Towards a zero-waste lifestyle with beautiful Hokan bowls


Hokan bowls (Image credit: Emily Wheeler)

As you might already know, I’ve been trying to reduce the amount of plastic we bring into our home by buying refillable laundry products, wooden washing up brushes and switching to hand soap instead of bottles. So you can imagine how much I love these stylish Hokan bowls, which you can take from the oven to the table and then use in the fridge, meaning no more plastic storage boxes.


(Image credit: Emily Wheeler)

Designed by Alistair Donald, whose father is a renowned jewellery designer, the bowls are beautifully crafted from sustainable stoneware and are tough enough to last a life time. Motivated by a desire to cut down on food waste and put an end to precariously balanced saucers of leftovers in the fridge, Alistair has designed a stylish set of bowls with lids that can go in the oven, are attractive enough to serve at the table and then can be stacked neatly in the fridge to save leftovers.


Me cooking a nutritious meal in my new Hokan bowls (image credit: Emily Wheeler).

The word ‘Hokan’ means ‘safekeeping’ in Japanese and Alistair has designed the bowls with this in mind for food. With an ethos of conscientious cooking, compassionate and efficient living (right up my street), he has designed them to be multi-functional, robust and as aesthetically pleasing as they are eco-friendly.


The bowls are beautiful enough to be used to serve at the table (Image credit: Emily Wheeler)

The bowls can be used to bake and roast food in the oven and are microwavable and dishwasher safe. Because the interchangeable lids fit securely, the bowls stack neatly on top of each other and leftovers to be stored without any smell in the fridge and without nasty chemicals leaching out of plastic containers. As kitchens get smaller, space saving designs like this are becoming essential because they reduce the number of pans and storage tubs we need to buy as well as reducing food waste. Motivated by his quest to live a zero-waste lifestyle, Alistair has created the ultimate in functional yet beautiful design.


Hokan bowls used to serve at the table straight from the oven at my house (Image credit: Emily Wheeler)

Hokan bowls come in Pitch Black, Antique White, Cobalt Blue, Sea Green and Lemon Yellow. I was kindly given a set of Pitch Black, which we have used daily since they arrived, using them to cook  Mediterranean vegetable bakes, fruit crumbles and even mussels; taking them from preparation to oven to table, and then into the fridge for leftovers. Now even the inside of our fridge is carefully considered thanks to the bowls’ elegantly sculptural shape.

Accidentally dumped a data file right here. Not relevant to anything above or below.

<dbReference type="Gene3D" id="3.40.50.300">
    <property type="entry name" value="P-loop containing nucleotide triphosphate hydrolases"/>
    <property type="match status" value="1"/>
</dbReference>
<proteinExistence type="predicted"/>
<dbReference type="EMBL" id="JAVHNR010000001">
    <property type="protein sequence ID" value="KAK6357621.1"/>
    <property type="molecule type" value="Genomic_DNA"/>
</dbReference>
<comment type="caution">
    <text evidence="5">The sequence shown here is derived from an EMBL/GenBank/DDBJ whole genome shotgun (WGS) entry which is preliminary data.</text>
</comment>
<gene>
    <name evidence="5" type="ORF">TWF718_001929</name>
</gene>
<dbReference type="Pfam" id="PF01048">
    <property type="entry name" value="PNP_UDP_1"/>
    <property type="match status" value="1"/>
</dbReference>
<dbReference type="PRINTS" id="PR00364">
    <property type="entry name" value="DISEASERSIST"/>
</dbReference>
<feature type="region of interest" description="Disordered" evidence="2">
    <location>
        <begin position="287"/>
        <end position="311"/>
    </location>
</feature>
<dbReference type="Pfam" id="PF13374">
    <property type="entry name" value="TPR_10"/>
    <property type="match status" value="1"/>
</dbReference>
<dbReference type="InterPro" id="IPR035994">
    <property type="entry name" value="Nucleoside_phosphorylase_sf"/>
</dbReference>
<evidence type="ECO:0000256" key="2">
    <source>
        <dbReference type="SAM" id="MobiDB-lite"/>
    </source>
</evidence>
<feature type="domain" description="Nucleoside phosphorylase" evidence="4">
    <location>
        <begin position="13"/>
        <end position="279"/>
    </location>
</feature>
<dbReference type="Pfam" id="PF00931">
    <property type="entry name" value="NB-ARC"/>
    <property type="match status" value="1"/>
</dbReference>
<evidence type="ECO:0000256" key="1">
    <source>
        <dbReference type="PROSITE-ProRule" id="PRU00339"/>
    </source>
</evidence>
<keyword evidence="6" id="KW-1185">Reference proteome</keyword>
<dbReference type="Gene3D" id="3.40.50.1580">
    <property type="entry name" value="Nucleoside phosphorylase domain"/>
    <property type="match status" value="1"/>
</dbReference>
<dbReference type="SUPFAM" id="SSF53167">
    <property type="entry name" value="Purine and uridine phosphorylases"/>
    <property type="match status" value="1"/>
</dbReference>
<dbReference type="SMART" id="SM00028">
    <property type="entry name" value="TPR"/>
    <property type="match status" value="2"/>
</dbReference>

A set of Pitch Black Hokan bowls on the worktop in our kitchen (Image credit: Emily Wheeler)

Hokan are launching new ranges of stackable rectangular oven dishes soon as well a range of sustainable, upcycled textiles including oven gloves, aprons, tea towels and cloth bags to store vegetables in (did you know root vegetables last longer stored in a cloth bag?). I have a growing collection of the bowls but can’t wait to get my hands on the vegetable bags and table cloths too.

If you fancy adding a set of gorgeous zero-waste Hokan bowls to your kitchen, I have a discount code especially for you. Just enter the code HokanEW15 to get 15% off your order (valid 7-23 February 2020).



Biophilic design – what is it and why does it matter?

Biophilic design, or ‘biophilia’, means bringing our love of nature into our homes and workplaces to support our health and wellbeing. We have evolved over hundreds of thousands of years to live in harmony with the natural world and our health is dependent on our access to natural light, clean air, water and plants, but we now spend 93% of out time indoors, which is having a huge impact. Biophilic design is proven to help us feel less stressed, sleep better and help us to stay healthier as well as happier.

Sitting in unnatural positions hunched over keyboards, looking at screens under harsh synthetic lights and breathing polluted indoor air all cause us stress, take their toll on our health and are part of the modern disconnect with nature. Biophilic design offers several easy-to-follow principles that can support us to feel better physically and emotionally by bringing nature indoors to create more human-centred spaces that calm our minds and lower our heart rates.

Biophilic student residence Lisbon

A biophilically designed student hall of residence in Lisbon.

I recently heard the renowned biophilic designer Oliver Heath talking about biophilic design at a trade show and was blown away by some of the research that supports the positive impact of biophilic design on our health and wellbeing. Oliver explained that patients who were treated in hospitals where there was natural light and views of nature recovered from operations faster than those in traditional wards and had a 22% reduced need for pain medication. Homes become more calming and restorative, with 7-8% less crime attributed to areas with access to nature, including significant reductions in domestic violence. Children who learn in biophilically designed education spaces had increased rates of learning of 20-25%, improved test results, concentration levels and attendance and there was a reduced impact of ADHD. The wealth of research into the benefits of creating spaces that bring us closer to nature, has got companies like Google, Apple and Amazon investing heavily in biophilic design for their workspaces because of the benefits to staff wellbeing and productivity and this is something we can all do in our homes too.

So how can we harness the positive impact of biophilic design at home?


Emily Wheeler kitchen plants

Houseplants in my kitchen (Image credit: Emily Wheeler)

Plants help to purify the air and are great for filtering out VOCs (volatile organic compounds) that cause indoor air pollution. VOCs come from paints, glues, household cleaners, scented candles, woodburners, cooking fumes and even MDF furniture and synthetic furnishings. Surprisingly, the air inside our homes is even more polluted than the air outside, and plants help to purify the air and produce oxygen. Not only this but they look beautiful and seeing plants helps to reduce blood pressure, stress and anxiety.